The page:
Most modern education systems are descended from and are structured after the one that came into being in Britain during the industrial revolution. Increased production capacities during that period created a demand for trained labour that could only be met by a dedicated system of education. Since then a nation’s literacy has become tied to its industrial capacity.
Zimbabwe, possibly has the highest literacy rate in Africa but also happens to have one of the most dismal GDPs. Our education system outperforms several of our well off neighbours’. The country is characterized by a well performing education system that no longer has industries to supply.
Since the early days of education for the masses, it has been realised that not only must institutions churn out a reasonably skilled workforce, but they must also encourage and facilitate the creation of new industries. Our education system continues to supply more than enough of the minds needed to run our phantom of an economy, but for the most part appears to fail to provide enough to revive it. So is enough being done in our educational sector to provide the country with its share of the much needed enterprising minds?
It has been said before that our schools are geared to produce employees. However this situation may be a bit worse, they actually compete to produce the highest numbers of students who can pass tests and exams. This means that a large majority of our schools freely trim and streamline the full educational experience to meet this short sighted goal. An almost rote form of learning is therefore encouraged over the useful assimilation of knowledge and its applications. I remember in high school we were always being warned by teachers that our extra-curricula endeavours, even school sanctioned ones, could negatively affect our academic performance.
Two of an entrepreneurs most useful qualities are good management and team building skills. The few activities targeted at the average student that exist to promote these qualities are mostly relegated to the extra curriculum. My first business pitch made me wish that I had participated in the various public speaking and debate clubs at my former high school, but alas it was always implied that those were for Arts students. You will discover that in fact, any club (from primary to varsity level) that brings you together with others to accomplish a common goal offers priceless entrepreneurship lessons that cannot be found inside the pages of a textbook. Our formative education system, for the most part, fails to encourage these activities among the general student populace.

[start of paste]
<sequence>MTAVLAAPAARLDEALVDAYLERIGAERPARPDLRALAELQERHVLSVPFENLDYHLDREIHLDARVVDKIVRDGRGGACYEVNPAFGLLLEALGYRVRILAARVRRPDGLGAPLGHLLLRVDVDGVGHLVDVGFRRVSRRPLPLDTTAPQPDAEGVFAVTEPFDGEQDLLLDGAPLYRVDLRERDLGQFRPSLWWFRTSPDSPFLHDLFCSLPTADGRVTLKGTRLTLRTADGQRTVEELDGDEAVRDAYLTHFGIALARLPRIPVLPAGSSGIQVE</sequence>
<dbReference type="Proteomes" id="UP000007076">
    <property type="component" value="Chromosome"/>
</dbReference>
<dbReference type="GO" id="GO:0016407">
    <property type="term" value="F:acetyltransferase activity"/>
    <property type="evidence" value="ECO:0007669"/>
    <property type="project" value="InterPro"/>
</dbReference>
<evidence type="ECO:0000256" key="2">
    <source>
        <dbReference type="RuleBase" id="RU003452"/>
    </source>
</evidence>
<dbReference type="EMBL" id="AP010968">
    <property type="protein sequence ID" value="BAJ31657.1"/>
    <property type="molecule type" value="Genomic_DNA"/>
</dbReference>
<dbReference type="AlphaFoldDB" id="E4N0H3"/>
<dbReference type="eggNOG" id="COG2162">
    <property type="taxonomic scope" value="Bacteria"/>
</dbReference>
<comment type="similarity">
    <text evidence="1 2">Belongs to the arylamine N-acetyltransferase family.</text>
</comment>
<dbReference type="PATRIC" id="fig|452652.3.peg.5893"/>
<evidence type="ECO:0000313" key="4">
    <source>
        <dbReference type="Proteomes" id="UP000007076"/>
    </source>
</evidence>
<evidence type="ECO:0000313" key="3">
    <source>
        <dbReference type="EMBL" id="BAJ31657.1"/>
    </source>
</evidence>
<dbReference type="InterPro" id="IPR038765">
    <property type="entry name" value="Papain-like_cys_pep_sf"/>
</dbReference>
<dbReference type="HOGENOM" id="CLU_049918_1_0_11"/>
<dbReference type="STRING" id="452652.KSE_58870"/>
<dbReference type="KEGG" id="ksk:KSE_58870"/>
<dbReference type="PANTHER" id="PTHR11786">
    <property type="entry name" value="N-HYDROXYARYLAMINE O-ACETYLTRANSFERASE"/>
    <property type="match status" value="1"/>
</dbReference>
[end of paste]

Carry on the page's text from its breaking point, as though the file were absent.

Motivational speaking and writing is a lucrative industry the world over. Its success comes from the eventual realisation by most people that the ‘why’ is more important than the ‘how’ in any endeavour. Teachers in our classrooms can preach about entrepreneurship as much as they want, but without giving the student a good reason for becoming one, their efforts are reduced to a mere mark on the students report book at the end of the term. Our education system fails to justify most of its teachings to the learner beyond the need to pass an exam.
Our schools already have a lot of subjects that can greatly help future business owners, from simple formal letter writing in an English class to the broad Human and Economic geography. However, like I stated before, most schools do their best to maximize their pass rates so they distribute these subjects among their classes based on how challenging they appear to be. Therefore those subjects that teach entrepreneurship may be deemed easy and be only offered to a few “select” classes.
Even our diploma and degree programs are still structured to produce employees. Currently the majority of our degree programs have very small local job markets. Instead of adapting and offering self employment and job creation as means of expanding their charges’ prospects, our universities use these shortages as reason for encouraging hyper-competitiveness. In addition, basic business courses are still mostly confined to their traditional study programmes.
Contrary to the opinions of people who are constantly ogling over images of Japanese kindergarteners playing with robots, our education system may not be completely broken. To its credit one of the most important qualities of a successful entrepreneur is self discipline, which our schools do their best to instil. After all for one to study and pass an exam requires significant amounts of self discipline. It has also been noted that the level of success of entrepreneurs is related to their level of education.